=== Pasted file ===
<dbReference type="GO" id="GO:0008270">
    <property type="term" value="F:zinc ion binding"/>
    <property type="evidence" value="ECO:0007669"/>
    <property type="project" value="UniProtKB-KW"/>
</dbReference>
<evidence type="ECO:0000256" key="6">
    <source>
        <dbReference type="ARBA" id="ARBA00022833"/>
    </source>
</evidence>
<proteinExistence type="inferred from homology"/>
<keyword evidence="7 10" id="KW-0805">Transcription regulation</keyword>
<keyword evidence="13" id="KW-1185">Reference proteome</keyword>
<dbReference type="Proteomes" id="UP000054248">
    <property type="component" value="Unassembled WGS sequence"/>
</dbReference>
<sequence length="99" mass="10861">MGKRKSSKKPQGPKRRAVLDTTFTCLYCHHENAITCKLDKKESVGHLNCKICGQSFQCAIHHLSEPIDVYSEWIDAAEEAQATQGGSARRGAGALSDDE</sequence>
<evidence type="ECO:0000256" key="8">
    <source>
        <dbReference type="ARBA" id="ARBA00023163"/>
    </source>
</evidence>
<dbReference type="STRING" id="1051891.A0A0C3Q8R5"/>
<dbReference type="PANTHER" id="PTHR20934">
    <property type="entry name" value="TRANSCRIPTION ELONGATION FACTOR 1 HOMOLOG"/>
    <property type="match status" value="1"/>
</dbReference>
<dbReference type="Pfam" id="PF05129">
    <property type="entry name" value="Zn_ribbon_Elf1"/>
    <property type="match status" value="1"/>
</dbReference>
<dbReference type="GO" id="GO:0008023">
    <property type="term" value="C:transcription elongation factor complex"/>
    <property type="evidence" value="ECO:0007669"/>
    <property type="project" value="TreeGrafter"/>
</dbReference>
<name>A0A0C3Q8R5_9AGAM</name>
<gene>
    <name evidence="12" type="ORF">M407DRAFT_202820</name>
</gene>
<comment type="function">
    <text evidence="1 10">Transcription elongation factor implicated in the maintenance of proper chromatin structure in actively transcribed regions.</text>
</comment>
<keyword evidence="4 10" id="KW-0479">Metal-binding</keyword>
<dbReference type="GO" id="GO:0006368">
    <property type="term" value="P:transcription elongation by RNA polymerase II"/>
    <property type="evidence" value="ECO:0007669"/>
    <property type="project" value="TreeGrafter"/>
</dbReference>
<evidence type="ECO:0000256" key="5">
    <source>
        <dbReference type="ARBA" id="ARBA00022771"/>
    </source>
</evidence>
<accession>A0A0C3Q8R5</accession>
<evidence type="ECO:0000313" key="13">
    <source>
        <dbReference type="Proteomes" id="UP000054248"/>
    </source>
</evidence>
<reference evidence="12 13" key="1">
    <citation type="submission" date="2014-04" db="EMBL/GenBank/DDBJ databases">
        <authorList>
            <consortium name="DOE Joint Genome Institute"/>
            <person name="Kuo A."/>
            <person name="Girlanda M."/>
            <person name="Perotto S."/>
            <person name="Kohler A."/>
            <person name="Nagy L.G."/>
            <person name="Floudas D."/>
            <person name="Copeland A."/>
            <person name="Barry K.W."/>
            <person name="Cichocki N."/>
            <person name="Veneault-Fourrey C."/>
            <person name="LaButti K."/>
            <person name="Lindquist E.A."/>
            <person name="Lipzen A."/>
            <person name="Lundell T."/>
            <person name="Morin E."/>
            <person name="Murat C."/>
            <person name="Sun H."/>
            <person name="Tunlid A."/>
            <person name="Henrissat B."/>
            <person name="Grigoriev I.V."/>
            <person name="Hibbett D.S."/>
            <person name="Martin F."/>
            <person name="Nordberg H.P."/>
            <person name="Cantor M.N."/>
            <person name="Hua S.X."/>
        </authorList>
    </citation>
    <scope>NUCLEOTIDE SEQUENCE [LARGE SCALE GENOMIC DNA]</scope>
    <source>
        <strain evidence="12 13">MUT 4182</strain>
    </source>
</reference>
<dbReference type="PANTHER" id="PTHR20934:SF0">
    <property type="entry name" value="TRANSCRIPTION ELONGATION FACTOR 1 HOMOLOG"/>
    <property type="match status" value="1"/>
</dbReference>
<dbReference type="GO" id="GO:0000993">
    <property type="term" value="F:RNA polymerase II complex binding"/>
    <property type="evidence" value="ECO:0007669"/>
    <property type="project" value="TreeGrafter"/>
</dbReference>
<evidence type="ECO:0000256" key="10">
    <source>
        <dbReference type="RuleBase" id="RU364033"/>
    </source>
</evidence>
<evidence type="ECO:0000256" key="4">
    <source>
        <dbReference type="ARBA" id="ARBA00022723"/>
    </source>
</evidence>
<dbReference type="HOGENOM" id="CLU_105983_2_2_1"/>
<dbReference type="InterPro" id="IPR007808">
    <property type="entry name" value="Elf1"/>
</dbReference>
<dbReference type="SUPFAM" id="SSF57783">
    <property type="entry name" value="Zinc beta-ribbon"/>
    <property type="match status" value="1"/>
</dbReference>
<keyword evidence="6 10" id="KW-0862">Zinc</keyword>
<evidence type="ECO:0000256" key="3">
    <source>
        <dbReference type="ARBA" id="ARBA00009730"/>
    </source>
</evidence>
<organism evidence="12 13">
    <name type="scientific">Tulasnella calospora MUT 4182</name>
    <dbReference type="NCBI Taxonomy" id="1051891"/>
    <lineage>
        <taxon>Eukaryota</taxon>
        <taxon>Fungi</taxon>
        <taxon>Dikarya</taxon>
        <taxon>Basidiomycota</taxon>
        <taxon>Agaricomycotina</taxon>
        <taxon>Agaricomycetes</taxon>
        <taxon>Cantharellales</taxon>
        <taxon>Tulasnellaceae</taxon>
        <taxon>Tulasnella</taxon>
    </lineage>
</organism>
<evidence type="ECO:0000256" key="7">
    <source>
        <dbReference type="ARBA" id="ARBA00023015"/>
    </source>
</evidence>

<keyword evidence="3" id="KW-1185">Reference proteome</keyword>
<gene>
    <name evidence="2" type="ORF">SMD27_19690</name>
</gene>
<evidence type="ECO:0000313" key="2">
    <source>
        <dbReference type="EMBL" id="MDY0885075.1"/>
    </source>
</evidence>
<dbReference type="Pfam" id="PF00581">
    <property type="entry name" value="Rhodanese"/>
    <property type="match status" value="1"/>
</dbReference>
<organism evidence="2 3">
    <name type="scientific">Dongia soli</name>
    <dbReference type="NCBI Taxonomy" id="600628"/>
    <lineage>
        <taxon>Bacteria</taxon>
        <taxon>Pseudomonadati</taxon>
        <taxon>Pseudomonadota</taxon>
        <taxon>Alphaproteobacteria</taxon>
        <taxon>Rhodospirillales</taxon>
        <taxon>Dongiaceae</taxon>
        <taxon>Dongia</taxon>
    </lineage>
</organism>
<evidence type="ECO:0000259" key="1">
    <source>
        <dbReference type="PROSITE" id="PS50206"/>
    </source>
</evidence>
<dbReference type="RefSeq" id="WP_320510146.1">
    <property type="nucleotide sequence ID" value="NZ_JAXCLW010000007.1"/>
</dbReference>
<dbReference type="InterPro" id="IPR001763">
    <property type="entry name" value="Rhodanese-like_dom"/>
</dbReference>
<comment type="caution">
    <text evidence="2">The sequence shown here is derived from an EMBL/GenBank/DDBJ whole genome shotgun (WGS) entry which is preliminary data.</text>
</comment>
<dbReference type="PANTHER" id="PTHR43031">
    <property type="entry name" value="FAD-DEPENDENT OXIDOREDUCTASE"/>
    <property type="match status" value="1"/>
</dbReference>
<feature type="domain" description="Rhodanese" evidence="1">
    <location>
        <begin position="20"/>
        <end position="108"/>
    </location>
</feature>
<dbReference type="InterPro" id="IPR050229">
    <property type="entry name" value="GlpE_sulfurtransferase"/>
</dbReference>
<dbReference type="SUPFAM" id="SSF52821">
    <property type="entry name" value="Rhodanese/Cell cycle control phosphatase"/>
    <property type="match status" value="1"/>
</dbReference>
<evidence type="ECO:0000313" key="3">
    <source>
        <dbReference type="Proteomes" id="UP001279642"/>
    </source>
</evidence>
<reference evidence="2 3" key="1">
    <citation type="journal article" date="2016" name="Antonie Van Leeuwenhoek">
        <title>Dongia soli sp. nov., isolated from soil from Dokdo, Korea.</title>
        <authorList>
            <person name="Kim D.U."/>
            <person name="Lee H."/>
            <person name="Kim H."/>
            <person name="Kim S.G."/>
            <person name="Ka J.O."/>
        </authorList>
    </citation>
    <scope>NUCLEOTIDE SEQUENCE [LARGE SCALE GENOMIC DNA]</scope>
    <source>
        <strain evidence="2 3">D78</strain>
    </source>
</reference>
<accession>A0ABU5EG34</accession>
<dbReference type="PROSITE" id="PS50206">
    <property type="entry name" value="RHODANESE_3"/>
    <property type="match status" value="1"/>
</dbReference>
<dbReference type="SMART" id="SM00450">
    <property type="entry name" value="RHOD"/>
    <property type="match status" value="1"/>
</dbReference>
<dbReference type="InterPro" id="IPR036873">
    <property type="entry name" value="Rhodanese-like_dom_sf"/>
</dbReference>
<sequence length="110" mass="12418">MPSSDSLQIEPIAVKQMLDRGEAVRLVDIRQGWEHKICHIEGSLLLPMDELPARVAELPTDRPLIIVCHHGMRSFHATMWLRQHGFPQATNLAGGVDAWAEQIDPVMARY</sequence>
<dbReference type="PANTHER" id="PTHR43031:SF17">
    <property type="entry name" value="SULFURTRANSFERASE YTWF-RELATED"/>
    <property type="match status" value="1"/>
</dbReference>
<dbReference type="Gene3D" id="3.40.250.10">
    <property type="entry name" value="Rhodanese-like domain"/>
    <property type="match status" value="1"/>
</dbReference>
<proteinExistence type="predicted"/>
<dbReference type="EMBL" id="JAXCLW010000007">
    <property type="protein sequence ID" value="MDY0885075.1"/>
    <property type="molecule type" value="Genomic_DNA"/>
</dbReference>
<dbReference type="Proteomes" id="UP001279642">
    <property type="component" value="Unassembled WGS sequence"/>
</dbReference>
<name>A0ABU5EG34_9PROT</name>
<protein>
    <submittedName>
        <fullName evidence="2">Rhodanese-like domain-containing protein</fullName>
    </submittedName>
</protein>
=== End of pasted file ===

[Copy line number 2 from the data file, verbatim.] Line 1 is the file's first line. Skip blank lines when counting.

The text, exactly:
    <property type="term" value="F:zinc ion binding"/>